What Does it Mean to be a Man? Part Two

I think in really seeking to answer this question the first thing we have to ask is what kinds of things define true masculinity. For instance, should we say that a man is defined by his belongings? By his appearance? By his abilities? Etc. What are the kinds of things that are important for true masculinity? This is, of course, a topic that many people spend time talking and writing about. However, I think that we can weed out a few of these on very basic grounds. First of all true manhood cannot be defined by one’s belongings simply because, if it was, a father could die leaving everything he owns to his 2 week old son and that 2 week old must then be considered a man. Obviously it is ridiculous to consider a two week old a man, and so we can throw out ‘belongings’ as a key to manhood without further question. The same argument could be used for position. If a king died and his 3 month old inherited the crown he obviously could not be considered either a man or a king, this is why we used to appoint regents. So, we can determine that traits which exist solely outside of the individual (i.e. money, status, reputation, etc) do not constitute the basis for manhood, and at the same time we can also conclude that age has at least some influence (even if only a negative one) on determining manhood. That is to say, while age may not be able to tell us who is a man, it can certainly tell us who is not a man.

Assuming then that manhood is defined by one or some combination of the internal qualities of a man we must determine what those qualities are. In brief these qualities may be listed as: appearance (or a man’s physical body), abilities (or the combination of his natural physical, mental, and social capacities), skills (or those facilities which he has learned through study and/or experience), emotions (or the feelings and moods that characterize him), and character (or the traits which affect his capacity and willingness to employ both his internal and external means to a task). Taking these in order we can first ask if appearance could be considered a test of manhood. Certainly men do have a distinct appearance and there are clear physical differences that distinguish males. However, there are also some males who are easily mistaken for females and vice versa. Clearly the normal distinguishing features of males and females used in everyday society (i.e. the presence of excess flesh in the breasts in females, or excess hair on the face, along stronger and wider builds and features in males) cannot be used as a determination of true masculinity because these features are not universal. There are men with excess flesh in the breasts and women with excess hair on the face. Similarly, the mere presence or absence of a penis cannot be considered a determination of true masculinity, because this returns us to the same problem as the external factors (i.e. infant males have them, but aren’t considered men).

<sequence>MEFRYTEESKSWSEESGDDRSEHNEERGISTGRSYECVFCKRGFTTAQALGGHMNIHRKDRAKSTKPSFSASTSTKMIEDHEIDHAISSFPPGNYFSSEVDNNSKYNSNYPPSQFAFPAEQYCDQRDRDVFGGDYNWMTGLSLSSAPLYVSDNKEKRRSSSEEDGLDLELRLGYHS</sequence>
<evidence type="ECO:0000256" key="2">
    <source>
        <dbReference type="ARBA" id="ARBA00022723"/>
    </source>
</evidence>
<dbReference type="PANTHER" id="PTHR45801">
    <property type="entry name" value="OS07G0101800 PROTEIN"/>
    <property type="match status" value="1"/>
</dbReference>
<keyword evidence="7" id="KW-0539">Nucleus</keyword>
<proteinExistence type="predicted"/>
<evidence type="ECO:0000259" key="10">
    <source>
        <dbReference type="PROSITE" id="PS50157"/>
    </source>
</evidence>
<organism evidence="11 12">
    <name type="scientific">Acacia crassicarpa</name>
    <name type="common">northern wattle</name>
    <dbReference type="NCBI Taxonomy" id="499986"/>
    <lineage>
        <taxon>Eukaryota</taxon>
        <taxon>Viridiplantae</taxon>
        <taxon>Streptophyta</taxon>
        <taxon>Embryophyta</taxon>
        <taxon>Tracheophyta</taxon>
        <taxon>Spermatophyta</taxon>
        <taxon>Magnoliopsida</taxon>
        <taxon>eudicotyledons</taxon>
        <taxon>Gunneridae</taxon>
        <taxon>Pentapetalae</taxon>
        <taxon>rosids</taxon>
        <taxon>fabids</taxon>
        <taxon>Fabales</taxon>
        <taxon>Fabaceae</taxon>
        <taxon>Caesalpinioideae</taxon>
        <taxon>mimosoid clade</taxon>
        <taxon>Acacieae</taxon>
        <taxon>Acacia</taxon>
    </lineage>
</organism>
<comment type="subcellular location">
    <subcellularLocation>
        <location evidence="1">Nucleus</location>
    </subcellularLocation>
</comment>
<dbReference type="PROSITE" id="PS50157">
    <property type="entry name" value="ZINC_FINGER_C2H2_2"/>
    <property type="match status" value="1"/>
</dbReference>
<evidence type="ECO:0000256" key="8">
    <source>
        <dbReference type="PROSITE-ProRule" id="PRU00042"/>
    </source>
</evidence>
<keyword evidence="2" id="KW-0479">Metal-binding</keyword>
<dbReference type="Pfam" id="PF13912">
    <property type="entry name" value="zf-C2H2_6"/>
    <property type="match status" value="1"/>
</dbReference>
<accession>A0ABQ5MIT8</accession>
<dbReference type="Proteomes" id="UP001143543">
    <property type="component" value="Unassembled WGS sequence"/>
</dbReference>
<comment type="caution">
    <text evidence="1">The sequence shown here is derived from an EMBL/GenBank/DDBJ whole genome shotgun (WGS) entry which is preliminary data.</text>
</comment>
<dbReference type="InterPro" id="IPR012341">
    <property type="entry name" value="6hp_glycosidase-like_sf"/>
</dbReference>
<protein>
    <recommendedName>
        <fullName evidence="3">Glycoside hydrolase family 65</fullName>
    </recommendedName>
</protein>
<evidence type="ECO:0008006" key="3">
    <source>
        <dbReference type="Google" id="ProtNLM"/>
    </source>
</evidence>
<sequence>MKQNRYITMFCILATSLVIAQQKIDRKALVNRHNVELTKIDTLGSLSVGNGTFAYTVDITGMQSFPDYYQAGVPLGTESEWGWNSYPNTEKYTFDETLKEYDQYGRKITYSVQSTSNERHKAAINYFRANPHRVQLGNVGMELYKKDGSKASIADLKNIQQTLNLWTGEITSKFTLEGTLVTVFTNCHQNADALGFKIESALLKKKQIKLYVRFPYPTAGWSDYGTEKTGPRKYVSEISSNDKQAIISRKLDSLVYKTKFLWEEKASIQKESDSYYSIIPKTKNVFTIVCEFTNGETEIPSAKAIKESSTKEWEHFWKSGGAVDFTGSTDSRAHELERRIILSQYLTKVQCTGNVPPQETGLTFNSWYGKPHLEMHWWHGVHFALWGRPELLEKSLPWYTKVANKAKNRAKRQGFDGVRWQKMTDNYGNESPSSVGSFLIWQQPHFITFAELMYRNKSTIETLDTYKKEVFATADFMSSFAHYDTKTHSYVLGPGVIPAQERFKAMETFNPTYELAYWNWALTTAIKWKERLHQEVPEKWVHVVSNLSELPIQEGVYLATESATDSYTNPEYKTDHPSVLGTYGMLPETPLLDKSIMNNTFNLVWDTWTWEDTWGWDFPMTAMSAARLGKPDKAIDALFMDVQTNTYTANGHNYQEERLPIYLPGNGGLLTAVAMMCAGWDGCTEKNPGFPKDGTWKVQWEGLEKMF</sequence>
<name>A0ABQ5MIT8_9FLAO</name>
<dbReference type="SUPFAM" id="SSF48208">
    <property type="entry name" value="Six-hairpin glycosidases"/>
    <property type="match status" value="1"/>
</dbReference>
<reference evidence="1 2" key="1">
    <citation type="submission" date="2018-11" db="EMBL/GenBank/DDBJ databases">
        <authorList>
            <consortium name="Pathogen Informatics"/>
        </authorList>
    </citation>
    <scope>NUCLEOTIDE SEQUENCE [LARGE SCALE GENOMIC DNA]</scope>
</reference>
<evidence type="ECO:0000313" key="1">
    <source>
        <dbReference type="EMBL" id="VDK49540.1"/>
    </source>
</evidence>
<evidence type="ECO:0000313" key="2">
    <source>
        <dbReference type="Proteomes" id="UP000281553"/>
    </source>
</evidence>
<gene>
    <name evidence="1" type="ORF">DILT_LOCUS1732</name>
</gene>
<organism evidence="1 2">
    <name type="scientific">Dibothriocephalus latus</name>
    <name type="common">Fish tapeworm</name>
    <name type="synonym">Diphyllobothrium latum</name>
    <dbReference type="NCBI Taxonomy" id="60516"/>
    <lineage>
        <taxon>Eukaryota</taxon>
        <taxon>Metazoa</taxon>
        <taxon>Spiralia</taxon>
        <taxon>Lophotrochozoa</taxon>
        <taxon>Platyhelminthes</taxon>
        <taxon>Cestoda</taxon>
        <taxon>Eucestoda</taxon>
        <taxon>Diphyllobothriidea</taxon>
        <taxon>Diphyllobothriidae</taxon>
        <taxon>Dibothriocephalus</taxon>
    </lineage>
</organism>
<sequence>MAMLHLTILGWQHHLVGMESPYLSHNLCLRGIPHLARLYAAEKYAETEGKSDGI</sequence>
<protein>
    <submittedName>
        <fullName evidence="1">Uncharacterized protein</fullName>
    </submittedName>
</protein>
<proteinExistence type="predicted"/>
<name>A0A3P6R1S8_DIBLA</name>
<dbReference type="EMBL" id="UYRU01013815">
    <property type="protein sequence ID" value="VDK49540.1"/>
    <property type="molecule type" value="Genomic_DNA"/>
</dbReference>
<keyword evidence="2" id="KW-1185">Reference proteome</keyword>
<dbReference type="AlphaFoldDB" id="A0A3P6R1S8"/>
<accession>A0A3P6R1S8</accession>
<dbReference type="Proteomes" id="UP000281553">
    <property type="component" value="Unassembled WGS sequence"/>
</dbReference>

Similarly, we must clearly reject abilities as a true mark of manhood because this would remove the enfeebled from the possibility of true masculinity. The history of the world is rife with males of inferior physical and social capabilities who can nonetheless be called great men, and certainly are true men. Franklin Delano Roosevelt is the first man who comes to mind. While his was physically enfeebled he stands still today as a giant in the minds of many. Certainly there are many others for whom the same could be said. There are many theological, mystical, and scientific figures of great stature who were socially inept or physically handicapped. The only ability that could potentially be considered here as a determination of true masculinity would be mental acuity (simply because I cannot think of an example to counter it), but I must reject even that because again a person of great intelligence may be a cretin and a worthless person. I will say that at a certain point, like age, intelligence may become a determining factor in what isĀ not a man. For instance, a male with an IQ of ten is incapable of doing anything. He has an appearance, but no physical, mental, or social abilities, no skills nor the ability to accrue skills, and no character of which to speak. Thus we may conclude that this male is, for all intents and purposes, a child (at best) and certainly not a man. However, I think that this could only be used in extreme cases for those whose intelligence keeps them at a very low developmental level. For instance, I do not know of any culture modern or historical in which a five year old could be considered a man, and thus a male whose IQ would not allow him to develop past the capacity of a five year old could not be considered truly a man.

I think that’s probably enough for today. I’ll address the internal qualities of skills, emotions, and character later.

One thought on “What Does it Mean to be a Man? Part Two

  1. Pingback: What Does it Mean to be a Man? Part 5 | Celibacy in the Modern World

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